original_daily_budget INTEGER NOT NULL,
    available_daily_budget INTEGER NOT NULL,

    CHECK(available_daily_budget >= 0)
) ;

Every day, at 00:00, perform the following operations:

  1. Subtract the spent_budget (original_daily_budget - available_daily_budget) from the budget
  2. DELETE everything from todays_budget
  3. INSERT new rows to todays_budget, with both original_daily and available_daily budget equal to the min of (daily_budget_limit, available_budget)

This can be done with the following queries:

  1. Subtract remaining from yesterday

    UPDATE 
        budget
    SET
        available_budget = available_budget - 
            (SELECT
                original_daily_budget - available_daily_budget
            FROM
                todays_budget tod
            WHERE
                tod.campaign_id = budget.campaign_id)
     WHERE
          campaign_id IN 
              (SELECT 
                  campaign_id 
              FROM 
                  todays_budget 
              WHERE 
                   available_daily_budget > 0
              ) ;
    
  2. Clear out everything from todays_budget

    DELETE
    FROM todays_budget ;
    
  3. And fill it up again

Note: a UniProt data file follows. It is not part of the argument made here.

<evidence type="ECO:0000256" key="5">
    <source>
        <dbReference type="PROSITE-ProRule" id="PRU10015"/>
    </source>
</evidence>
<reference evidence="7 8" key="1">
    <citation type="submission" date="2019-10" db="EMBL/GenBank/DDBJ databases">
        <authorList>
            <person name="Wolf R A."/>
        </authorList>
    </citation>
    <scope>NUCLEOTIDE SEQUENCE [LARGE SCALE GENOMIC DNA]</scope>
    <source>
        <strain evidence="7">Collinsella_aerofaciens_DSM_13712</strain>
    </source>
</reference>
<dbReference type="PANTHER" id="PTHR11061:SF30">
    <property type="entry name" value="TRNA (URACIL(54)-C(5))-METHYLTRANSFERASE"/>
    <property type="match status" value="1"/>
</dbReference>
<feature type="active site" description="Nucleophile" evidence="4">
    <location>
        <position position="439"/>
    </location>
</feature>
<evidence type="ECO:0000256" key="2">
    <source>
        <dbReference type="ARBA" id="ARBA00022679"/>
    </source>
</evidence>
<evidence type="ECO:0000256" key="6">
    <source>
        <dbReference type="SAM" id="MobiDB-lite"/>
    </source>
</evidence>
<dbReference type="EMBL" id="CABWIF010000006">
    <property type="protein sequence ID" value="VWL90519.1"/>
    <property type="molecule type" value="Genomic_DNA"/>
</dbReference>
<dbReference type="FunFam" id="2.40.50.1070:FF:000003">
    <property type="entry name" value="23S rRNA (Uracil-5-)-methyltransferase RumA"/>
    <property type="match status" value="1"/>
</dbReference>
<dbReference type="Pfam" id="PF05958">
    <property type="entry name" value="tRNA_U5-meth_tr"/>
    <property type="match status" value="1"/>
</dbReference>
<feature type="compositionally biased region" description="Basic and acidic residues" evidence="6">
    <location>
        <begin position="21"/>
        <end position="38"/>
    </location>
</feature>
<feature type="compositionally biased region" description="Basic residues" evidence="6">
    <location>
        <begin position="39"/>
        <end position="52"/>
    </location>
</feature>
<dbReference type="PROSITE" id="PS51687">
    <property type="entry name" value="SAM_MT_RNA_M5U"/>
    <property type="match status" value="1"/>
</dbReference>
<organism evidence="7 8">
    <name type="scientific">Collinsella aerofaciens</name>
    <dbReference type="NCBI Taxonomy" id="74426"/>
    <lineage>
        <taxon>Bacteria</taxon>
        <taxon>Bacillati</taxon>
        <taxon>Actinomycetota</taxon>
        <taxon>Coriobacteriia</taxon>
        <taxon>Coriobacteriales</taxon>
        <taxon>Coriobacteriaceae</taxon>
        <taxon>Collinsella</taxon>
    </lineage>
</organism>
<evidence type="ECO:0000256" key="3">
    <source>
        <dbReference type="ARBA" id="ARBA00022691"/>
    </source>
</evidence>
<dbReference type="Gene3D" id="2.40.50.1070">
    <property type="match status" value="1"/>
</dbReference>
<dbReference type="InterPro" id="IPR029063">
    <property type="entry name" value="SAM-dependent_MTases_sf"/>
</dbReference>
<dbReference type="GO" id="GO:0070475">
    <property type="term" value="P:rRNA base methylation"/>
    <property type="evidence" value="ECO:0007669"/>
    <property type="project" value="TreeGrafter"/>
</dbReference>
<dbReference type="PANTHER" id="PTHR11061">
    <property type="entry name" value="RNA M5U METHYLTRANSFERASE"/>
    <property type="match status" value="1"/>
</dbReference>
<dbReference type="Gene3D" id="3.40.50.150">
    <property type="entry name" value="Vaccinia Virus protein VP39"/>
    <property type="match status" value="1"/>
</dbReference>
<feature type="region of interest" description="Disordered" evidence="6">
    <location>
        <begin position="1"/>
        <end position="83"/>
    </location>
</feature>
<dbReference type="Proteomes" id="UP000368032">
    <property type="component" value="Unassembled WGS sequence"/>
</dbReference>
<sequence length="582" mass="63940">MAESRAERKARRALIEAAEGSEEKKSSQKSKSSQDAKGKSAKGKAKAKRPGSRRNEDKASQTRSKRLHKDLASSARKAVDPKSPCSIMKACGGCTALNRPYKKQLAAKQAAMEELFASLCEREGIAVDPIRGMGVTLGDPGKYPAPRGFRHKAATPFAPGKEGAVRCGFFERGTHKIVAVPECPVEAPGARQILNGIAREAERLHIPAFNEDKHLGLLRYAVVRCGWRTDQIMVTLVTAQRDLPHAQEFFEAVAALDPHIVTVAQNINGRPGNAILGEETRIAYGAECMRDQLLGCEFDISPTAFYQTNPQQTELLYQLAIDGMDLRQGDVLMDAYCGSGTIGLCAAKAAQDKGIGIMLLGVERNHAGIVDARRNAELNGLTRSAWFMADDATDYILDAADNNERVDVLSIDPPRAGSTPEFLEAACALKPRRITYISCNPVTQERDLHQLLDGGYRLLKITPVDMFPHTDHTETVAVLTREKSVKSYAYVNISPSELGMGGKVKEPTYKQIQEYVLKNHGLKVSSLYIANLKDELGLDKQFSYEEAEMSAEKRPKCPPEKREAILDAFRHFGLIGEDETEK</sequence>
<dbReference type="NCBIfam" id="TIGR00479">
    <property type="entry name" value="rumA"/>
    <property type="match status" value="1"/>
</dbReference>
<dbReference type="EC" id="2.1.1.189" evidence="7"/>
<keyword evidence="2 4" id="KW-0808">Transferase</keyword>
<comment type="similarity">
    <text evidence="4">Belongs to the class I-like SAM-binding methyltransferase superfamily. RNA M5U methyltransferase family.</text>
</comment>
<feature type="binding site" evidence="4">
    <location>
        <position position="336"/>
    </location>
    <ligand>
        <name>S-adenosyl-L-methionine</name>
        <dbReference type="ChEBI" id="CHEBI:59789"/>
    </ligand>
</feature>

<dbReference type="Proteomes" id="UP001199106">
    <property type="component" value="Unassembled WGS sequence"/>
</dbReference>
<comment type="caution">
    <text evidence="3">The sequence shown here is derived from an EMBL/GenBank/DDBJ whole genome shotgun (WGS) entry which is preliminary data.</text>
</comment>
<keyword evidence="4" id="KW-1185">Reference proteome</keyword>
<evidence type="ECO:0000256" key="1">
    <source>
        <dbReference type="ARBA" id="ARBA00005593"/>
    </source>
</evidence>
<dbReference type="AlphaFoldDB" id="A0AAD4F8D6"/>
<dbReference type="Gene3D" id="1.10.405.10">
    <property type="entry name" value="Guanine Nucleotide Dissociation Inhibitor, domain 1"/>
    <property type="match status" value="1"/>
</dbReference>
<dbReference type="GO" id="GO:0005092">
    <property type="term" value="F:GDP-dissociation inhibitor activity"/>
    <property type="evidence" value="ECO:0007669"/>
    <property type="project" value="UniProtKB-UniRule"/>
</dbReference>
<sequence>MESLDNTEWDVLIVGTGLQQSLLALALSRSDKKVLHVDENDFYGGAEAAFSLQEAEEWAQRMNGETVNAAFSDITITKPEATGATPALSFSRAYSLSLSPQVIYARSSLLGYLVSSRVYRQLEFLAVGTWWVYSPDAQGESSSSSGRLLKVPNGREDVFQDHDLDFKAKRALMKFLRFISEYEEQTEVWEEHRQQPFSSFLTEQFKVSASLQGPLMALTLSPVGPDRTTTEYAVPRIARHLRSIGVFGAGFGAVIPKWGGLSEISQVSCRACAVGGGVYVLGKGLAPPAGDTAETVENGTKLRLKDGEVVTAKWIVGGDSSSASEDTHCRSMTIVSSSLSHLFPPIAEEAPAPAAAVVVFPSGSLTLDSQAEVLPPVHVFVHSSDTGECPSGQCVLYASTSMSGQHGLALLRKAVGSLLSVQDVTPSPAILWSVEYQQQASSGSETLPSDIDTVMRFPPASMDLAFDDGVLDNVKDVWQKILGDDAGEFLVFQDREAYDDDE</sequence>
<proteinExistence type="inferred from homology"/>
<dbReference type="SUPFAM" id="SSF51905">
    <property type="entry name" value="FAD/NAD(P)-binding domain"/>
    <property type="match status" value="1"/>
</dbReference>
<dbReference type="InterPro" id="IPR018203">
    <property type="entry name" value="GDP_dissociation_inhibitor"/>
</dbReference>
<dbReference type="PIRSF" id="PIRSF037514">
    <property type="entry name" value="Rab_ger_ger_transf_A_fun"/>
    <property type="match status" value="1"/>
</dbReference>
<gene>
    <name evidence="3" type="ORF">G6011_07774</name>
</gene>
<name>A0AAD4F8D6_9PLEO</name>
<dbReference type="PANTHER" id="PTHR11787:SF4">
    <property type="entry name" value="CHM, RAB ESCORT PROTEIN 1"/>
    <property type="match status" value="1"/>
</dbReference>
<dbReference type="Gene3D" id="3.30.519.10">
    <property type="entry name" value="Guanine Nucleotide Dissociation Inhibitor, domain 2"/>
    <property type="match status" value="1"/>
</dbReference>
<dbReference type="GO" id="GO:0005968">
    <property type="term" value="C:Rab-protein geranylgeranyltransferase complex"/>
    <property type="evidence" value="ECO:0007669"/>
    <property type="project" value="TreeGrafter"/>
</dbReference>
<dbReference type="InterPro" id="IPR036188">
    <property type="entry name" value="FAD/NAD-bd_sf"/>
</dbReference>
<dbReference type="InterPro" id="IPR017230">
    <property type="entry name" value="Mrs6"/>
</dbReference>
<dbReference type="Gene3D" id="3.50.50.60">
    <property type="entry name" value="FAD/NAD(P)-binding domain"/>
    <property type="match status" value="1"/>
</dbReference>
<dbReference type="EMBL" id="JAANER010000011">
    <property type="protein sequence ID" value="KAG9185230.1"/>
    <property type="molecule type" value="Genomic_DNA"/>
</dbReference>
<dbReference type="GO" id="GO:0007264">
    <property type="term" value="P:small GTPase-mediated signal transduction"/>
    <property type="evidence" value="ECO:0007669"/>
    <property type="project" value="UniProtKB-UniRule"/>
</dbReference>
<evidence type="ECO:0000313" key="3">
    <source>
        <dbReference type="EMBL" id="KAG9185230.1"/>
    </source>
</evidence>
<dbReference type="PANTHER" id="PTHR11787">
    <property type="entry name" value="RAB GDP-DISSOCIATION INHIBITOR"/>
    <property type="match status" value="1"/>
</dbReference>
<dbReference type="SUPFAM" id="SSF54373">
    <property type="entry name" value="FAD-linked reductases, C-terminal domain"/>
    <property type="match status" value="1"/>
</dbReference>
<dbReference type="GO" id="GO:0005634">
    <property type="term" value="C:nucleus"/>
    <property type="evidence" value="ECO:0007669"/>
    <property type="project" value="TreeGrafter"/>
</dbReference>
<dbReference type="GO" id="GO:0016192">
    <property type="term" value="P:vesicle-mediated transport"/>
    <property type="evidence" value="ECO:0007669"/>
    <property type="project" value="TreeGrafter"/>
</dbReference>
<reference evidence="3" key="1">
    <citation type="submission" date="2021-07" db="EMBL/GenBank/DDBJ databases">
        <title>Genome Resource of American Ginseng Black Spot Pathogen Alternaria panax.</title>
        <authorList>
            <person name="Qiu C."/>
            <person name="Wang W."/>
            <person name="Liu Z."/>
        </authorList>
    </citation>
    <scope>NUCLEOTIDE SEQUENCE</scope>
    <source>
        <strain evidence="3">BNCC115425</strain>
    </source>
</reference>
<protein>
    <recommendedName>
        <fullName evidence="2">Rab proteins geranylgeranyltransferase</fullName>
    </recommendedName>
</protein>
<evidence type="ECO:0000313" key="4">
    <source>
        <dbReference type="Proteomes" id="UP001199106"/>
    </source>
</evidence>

INSERT INTO todays_budget
       (campaign_id, original_daily_budget, available_daily_budget)
    SELECT
        campaign_id, 
        CASE WHEN available_budget > daily_budget_limit then
            daily_budget_limit
        ELSE
            available_budget
        END AS original_daily_budget,
        CASE WHEN available_budget > daily_budget_limit then
            daily_budget_limit
        ELSE
            available_budget
        END AS available_daily_budget
    FROM
        budget
    WHERE
        available_budget > 0 ;
    

And very time you show an ad: Subtract one from available_daily_budget

UPDATE 
    todays_budget
SET 
    available_daily_budget = available_daily_budget - 1
WHERE 
    campaign_id = ((the corresponding campaign_id)) ;

Notes

  1. I'm using SQL to describe your scenario. It is possible to do the same with noSQL databses. I wouldn't. This works well under a relational model.
  2. If using SQL, steps 1 through 3 should be wrapped in a transaction, under SET ISOLATION LEVEL SERIALIZABLE; to avoid concurrency issues. If any of the check constraints fails, the whole transaction will be aborted and you'll have to retry it as a whole.
  3. I've tried to use SQL Standard as much as possible, specific databases could allow for (slightly) simpler queries.
  4. I am ignoring very many details that should be taking into consideration in a realistic situation.
  • thanks you, another thing, if we're showing 100.000 ads per day, would you go with a shown_ads table? so inserting 100.000 records per day, is that ok? – behz4d Jul 2 '17 at 10:47
  • If you earn money showing ads; and specially if you earn money for clicks, spend the needed amount for your infrastructure. I would go for shown_ads in most scenarios (100 K, 100 M, 100 G). That doesn't mean your shown_ads cannot coexist with this solution. Redundancy is not always bad. – joanolo Jul 2 '17 at 10:49